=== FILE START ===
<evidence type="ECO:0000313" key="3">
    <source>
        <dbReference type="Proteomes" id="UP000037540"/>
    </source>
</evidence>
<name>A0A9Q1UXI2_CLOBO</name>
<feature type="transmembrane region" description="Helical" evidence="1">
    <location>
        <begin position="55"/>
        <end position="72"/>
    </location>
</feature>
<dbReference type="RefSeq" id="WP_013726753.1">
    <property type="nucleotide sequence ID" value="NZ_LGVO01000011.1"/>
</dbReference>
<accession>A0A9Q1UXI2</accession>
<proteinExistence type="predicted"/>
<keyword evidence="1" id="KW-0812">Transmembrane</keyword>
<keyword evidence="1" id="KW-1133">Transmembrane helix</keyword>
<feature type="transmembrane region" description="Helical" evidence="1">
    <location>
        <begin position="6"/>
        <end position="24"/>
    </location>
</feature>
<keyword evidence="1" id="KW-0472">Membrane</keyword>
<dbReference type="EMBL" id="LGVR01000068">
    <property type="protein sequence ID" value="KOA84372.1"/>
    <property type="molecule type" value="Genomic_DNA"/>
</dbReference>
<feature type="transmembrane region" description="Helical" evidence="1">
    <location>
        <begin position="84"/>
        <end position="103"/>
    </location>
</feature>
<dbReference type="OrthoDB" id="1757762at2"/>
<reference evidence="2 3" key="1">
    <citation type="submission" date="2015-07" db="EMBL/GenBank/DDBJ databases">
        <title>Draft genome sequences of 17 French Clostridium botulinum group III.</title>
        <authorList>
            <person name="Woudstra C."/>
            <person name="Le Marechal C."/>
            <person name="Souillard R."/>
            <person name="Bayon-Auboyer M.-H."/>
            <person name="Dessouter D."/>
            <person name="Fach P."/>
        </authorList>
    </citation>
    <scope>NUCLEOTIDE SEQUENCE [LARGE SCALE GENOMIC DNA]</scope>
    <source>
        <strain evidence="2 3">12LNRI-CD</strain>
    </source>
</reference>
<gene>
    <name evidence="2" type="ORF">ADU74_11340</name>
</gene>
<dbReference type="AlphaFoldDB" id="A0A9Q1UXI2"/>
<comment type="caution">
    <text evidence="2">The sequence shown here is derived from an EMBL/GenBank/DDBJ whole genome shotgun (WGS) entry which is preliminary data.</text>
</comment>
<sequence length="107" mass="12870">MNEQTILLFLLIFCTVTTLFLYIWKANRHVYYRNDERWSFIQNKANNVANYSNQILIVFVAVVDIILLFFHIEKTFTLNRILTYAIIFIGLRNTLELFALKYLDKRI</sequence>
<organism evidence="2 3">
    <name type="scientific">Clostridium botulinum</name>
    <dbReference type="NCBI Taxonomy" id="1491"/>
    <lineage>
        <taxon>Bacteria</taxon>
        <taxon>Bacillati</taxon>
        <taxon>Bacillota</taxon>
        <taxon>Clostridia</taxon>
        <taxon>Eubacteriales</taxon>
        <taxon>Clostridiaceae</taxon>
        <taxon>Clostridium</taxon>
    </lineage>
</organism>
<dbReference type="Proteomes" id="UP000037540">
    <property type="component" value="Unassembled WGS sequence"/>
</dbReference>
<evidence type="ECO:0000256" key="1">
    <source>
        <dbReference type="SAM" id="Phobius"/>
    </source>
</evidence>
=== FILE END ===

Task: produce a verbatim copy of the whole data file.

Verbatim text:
<evidence type="ECO:0000313" key="3">
    <source>
        <dbReference type="Proteomes" id="UP000037540"/>
    </source>
</evidence>
<name>A0A9Q1UXI2_CLOBO</name>
<feature type="transmembrane region" description="Helical" evidence="1">
    <location>
        <begin position="55"/>
        <end position="72"/>
    </location>
</feature>
<dbReference type="RefSeq" id="WP_013726753.1">
    <property type="nucleotide sequence ID" value="NZ_LGVO01000011.1"/>
</dbReference>
<accession>A0A9Q1UXI2</accession>
<proteinExistence type="predicted"/>
<keyword evidence="1" id="KW-0812">Transmembrane</keyword>
<keyword evidence="1" id="KW-1133">Transmembrane helix</keyword>
<feature type="transmembrane region" description="Helical" evidence="1">
    <location>
        <begin position="6"/>
        <end position="24"/>
    </location>
</feature>
<keyword evidence="1" id="KW-0472">Membrane</keyword>
<dbReference type="EMBL" id="LGVR01000068">
    <property type="protein sequence ID" value="KOA84372.1"/>
    <property type="molecule type" value="Genomic_DNA"/>
</dbReference>
<feature type="transmembrane region" description="Helical" evidence="1">
    <location>
        <begin position="84"/>
        <end position="103"/>
    </location>
</feature>
<dbReference type="OrthoDB" id="1757762at2"/>
<reference evidence="2 3" key="1">
    <citation type="submission" date="2015-07" db="EMBL/GenBank/DDBJ databases">
        <title>Draft genome sequences of 17 French Clostridium botulinum group III.</title>
        <authorList>
            <person name="Woudstra C."/>
            <person name="Le Marechal C."/>
            <person name="Souillard R."/>
            <person name="Bayon-Auboyer M.-H."/>
            <person name="Dessouter D."/>
            <person name="Fach P."/>
        </authorList>
    </citation>
    <scope>NUCLEOTIDE SEQUENCE [LARGE SCALE GENOMIC DNA]</scope>
    <source>
        <strain evidence="2 3">12LNRI-CD</strain>
    </source>
</reference>
<gene>
    <name evidence="2" type="ORF">ADU74_11340</name>
</gene>
<dbReference type="AlphaFoldDB" id="A0A9Q1UXI2"/>
<comment type="caution">
    <text evidence="2">The sequence shown here is derived from an EMBL/GenBank/DDBJ whole genome shotgun (WGS) entry which is preliminary data.</text>
</comment>
<sequence length="107" mass="12870">MNEQTILLFLLIFCTVTTLFLYIWKANRHVYYRNDERWSFIQNKANNVANYSNQILIVFVAVVDIILLFFHIEKTFTLNRILTYAIIFIGLRNTLELFALKYLDKRI</sequence>
<organism evidence="2 3">
    <name type="scientific">Clostridium botulinum</name>
    <dbReference type="NCBI Taxonomy" id="1491"/>
    <lineage>
        <taxon>Bacteria</taxon>
        <taxon>Bacillati</taxon>
        <taxon>Bacillota</taxon>
        <taxon>Clostridia</taxon>
        <taxon>Eubacteriales</taxon>
        <taxon>Clostridiaceae</taxon>
        <taxon>Clostridium</taxon>
    </lineage>
</organism>
<dbReference type="Proteomes" id="UP000037540">
    <property type="component" value="Unassembled WGS sequence"/>
</dbReference>
<evidence type="ECO:0000256" key="1">
    <source>
        <dbReference type="SAM" id="Phobius"/>
    </source>
</evidence>